“I can rule it out as silly,” Fox declared shortly. “If the varnish wasn’t in it Monday evening, what was wrong with it? Why wasn’t it all right? If you like to suppose Miss Heath put the varnish in, why not suppose she did it before the concert instead of after?”

Pomfret flushed. “I don’t,” he said stiffly, “particularly like to suppose Miss Heath did it. If what my wife said about my vase made you think I’m ill-disposed toward Miss Heath, you’re wrong. I have never thought it likely that she took the vase.”

“Your wife said that both of you have suspected her all along.”

“My wife has. I’m not responsible for her interpretation of my failure to fly to Miss Heath’s defense. Ordinary common sense would keep a man from defending a beautiful young woman against his wife’s suspicion.”

Fox considered that, and disposed of it by remarking, “I’m not married.” If the fact was regarded by him as a cause for regret, he successfully excluded
it from his tone. He went on, “There, in Tusar’s dressing room, you said he blurted something at your wife. Was there a scene?”

“I wouldn’t say a scene. No. But there was certainly an atmosphere. Jan always had nerves, but I had never seen him so much on edge. My wife knew what that concert meant to him, and she tried to calm him down.”

“How long were you in there?”

“Oh, ten minutes, perhaps fifteen.”

“Was there anyone else there?”

“Yes. Perry went in with us, but his mother told him to go and look up Dora. Beck went with him. Mrs. Briscoe was there. She’s a damn fool, and it was her mentioning her musical that made Jan say what he did to my wife.”

“Did she leave the dressing room before you did?”

“I don’t …” Pomfret thought a moment. “Yes, I do, she went out with Koch and left us in there. Or rather, Koch took her out. Koch was already there when we arrived.”

“Was there anyone else in there while you were? Perry, Beck, Mrs. Briscoe, Koch. Anyone else?”

I think not. I’m sure not. Just as we left Miss Heath and that fellow Gill went in.”

“Where was the violin?”

“The violin? I don’t remember—” Pomfret checked himself, frowned, and breathed. “Oh,” he said. “I see. You think it may have been done right there in the dressing room. I suppose that’s possible. There were a lot of people around, but of course they weren’t especially noticing the violin. It must have been there, but I don’t remember seeing it.”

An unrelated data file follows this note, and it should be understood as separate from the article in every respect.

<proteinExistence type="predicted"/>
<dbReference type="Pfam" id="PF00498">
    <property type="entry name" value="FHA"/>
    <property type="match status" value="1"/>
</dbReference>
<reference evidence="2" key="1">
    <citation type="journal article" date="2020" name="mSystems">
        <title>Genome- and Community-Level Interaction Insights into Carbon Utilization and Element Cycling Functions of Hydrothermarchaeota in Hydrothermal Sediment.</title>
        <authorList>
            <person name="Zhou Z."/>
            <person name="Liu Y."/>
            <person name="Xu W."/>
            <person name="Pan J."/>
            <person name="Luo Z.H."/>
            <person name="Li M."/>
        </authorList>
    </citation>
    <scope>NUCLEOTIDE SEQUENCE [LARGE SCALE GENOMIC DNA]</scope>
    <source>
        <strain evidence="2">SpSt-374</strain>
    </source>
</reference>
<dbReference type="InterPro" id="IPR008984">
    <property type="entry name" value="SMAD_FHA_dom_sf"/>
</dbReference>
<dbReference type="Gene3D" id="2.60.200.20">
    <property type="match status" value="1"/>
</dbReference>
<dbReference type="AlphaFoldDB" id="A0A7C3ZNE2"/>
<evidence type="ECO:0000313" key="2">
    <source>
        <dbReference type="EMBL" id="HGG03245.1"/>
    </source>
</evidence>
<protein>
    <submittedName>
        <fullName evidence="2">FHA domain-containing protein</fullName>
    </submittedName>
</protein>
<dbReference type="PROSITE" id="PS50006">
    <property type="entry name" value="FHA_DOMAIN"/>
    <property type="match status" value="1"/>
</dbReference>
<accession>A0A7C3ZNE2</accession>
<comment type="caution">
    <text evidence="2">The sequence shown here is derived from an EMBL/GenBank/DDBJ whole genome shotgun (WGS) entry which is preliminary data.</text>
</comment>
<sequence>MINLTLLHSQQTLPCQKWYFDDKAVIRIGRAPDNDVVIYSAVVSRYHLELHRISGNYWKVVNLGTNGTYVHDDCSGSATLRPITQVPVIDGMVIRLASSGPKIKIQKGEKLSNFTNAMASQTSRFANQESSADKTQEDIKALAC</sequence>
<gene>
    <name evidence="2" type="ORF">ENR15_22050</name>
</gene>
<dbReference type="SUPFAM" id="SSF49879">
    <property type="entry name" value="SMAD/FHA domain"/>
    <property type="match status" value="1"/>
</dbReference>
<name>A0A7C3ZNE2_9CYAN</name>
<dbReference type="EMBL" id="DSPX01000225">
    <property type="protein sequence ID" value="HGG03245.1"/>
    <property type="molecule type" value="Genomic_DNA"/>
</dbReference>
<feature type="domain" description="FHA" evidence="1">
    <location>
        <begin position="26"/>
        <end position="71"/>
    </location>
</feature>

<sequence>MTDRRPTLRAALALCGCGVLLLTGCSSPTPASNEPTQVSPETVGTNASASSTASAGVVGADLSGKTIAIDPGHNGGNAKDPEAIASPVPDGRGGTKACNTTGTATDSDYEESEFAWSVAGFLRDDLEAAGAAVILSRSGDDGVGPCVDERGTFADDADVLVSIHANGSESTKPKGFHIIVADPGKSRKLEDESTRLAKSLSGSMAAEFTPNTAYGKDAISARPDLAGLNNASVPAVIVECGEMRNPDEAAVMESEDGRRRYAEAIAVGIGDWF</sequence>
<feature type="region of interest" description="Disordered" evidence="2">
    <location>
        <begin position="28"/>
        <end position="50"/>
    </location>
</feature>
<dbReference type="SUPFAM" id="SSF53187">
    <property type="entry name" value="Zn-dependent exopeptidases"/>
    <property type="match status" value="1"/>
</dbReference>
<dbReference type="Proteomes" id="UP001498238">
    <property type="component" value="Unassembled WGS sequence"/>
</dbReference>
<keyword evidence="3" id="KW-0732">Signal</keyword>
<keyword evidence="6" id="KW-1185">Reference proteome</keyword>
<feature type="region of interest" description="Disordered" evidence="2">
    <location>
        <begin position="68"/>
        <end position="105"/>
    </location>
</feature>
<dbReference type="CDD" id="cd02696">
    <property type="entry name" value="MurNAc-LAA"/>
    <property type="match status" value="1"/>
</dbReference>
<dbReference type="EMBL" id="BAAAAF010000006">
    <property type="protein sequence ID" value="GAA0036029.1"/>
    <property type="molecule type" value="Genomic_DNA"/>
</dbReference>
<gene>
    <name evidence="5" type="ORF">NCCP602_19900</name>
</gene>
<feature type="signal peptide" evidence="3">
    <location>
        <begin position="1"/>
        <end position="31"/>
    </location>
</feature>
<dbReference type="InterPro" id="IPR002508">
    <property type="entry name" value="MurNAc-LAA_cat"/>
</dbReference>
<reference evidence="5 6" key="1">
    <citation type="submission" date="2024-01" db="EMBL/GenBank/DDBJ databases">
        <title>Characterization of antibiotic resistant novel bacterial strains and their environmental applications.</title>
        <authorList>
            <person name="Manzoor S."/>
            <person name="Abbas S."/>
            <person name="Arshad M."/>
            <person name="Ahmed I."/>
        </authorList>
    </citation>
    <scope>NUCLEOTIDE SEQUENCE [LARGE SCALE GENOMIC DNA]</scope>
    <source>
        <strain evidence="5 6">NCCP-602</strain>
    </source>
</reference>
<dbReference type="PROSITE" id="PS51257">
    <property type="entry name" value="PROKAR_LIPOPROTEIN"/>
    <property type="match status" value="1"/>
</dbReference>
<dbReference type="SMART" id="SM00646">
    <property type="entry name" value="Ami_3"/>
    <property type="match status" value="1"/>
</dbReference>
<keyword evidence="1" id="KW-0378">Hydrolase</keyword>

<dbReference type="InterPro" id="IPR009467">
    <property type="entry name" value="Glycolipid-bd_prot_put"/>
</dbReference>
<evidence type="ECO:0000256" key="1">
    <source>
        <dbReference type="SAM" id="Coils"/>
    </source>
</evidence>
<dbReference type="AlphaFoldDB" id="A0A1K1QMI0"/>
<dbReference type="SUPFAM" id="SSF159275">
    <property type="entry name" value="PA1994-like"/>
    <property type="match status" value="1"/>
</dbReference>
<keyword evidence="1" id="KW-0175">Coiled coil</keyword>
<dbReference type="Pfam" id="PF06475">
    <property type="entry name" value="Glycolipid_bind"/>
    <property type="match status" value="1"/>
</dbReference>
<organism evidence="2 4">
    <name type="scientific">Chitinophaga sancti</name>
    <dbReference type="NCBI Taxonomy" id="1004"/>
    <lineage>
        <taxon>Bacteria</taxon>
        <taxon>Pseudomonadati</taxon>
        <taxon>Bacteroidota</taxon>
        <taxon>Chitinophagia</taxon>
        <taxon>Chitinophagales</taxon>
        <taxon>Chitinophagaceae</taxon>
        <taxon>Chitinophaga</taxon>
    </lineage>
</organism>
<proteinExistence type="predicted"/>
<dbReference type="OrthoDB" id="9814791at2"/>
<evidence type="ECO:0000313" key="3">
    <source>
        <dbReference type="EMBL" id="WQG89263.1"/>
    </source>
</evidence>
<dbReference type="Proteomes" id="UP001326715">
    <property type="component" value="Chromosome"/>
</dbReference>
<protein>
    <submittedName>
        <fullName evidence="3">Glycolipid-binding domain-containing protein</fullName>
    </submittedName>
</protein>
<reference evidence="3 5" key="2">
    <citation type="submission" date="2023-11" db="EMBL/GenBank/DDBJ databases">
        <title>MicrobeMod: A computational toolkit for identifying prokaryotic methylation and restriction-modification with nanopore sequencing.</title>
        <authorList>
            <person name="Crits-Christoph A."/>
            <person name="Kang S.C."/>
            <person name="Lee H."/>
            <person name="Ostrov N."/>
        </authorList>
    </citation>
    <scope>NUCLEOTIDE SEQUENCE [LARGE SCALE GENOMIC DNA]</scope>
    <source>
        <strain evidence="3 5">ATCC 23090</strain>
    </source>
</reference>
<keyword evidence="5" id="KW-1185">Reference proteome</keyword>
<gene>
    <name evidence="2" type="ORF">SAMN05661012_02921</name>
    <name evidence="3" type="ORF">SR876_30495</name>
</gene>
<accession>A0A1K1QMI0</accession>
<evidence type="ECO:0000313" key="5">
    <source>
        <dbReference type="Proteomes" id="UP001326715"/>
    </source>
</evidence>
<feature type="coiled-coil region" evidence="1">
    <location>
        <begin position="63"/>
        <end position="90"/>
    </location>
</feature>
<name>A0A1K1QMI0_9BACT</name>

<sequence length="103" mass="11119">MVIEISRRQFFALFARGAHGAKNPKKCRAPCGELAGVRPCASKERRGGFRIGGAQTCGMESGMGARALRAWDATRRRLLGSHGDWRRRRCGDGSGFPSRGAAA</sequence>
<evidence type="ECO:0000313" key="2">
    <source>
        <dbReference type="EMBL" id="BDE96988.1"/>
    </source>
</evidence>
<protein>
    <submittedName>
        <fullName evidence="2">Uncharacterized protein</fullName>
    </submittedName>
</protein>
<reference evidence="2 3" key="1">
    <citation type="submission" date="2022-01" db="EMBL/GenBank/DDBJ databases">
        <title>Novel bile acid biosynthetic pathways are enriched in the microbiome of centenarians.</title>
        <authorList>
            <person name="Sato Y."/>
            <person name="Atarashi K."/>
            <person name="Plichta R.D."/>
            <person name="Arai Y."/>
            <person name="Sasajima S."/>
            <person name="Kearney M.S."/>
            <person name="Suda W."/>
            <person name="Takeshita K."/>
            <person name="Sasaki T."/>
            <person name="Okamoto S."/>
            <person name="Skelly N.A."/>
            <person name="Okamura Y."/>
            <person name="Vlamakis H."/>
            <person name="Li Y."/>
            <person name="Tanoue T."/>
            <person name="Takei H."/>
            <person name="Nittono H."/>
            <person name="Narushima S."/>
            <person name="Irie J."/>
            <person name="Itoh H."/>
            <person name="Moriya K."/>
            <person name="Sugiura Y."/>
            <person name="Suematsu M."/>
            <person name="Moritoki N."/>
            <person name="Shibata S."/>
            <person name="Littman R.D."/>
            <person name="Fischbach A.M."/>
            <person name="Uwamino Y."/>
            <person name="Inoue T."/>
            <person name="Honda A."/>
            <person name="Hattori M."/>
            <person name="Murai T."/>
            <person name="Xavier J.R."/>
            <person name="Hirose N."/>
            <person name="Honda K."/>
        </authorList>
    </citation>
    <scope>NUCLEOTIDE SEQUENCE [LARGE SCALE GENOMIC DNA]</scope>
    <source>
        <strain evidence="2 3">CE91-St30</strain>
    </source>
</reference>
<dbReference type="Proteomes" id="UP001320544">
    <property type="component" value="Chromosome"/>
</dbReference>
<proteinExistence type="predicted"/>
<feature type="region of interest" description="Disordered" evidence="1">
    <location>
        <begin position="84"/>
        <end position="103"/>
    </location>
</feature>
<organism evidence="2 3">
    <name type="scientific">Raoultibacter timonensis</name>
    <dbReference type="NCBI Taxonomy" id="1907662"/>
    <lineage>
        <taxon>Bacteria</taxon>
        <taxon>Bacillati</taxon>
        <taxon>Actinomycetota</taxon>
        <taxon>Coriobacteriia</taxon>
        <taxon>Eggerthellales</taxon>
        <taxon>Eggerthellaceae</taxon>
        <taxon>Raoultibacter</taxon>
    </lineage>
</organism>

“Soon after you left, Tusar appeared at the door of the dressing room and had it in his hand.”

“Well, it wasn’t in his hand while I was there. I’m sure I would have noticed it if it had been.”

“When was the last time you had seen Tusar prior to that evening at the hall?”

“I saw him Monday afternoon.”

Fox’s brows went up. “You did?”

“Yes.” Pomfret moved in his chair and an embarrassed little laugh escaped him. “So if you’re going by the law of averages you’ll probably pick me for the varnish suspect, or my wife, because we both had two opportunities. Only it happens that I didn’t see the violin either time. We were at the Garden at a matinee, a skating ballet, and we dropped in at Jan’s studio a little after five to invite him to have tea with us.”

“Did he accept?”

“He didn’t get invited. Diego and Koch were there, and my wife isn’t particularly fond of Koch. We stayed perhaps a quarter of an hour and then—What’s that?”

Pomfret jerked erect in his chair to rigid attention. Fox turned his head, ears alert, listened, and turned back again:

“It sounded like a female scream. Someone probably spilled a drink on Miss Heath—”

But Pomfret was on his feet. “Not Miss Heath—I think—”

A bellow came, from a distance and through the door, an urgent resounding bellow, in the bass of Diego Zorilla:


Fox bounded across to the door, jerked it open, and was in the hall; and saw Diego headed for him on the run, with an expression on his face that no drink spilled on Hebe could have accounted for. He braked to a stop.

“Well?” Fox demanded.

“Old Stony Face,” Diego rumbled. “Overlook my
excitement. I beg your pardon. I think he’s dead.” He hooked a thumb back over his shoulder. “In there. Would you care to look?”

As Fox moved forward, Henry Pomfret, on a gallop, shot past him; and by the time he had traversed the corridor and reception hall and entered the yellow room, Pomfret had already reached his wife and had an arm around her shoulder, as she leaned against a lacquered table telling the transmitter of a yellow enameled telephone, in a tone more hollow and dreadful than anything Hebe Heath could have produced:

“… Doctor Corbett, at once.…”

Other voices, commotion, servants running.…

Fox pushed through the huddled guests and knelt beside a prostrate motionless figure on the floor.

Chapter 7
BOOK: Rex Stout_Tecumseh Fox 03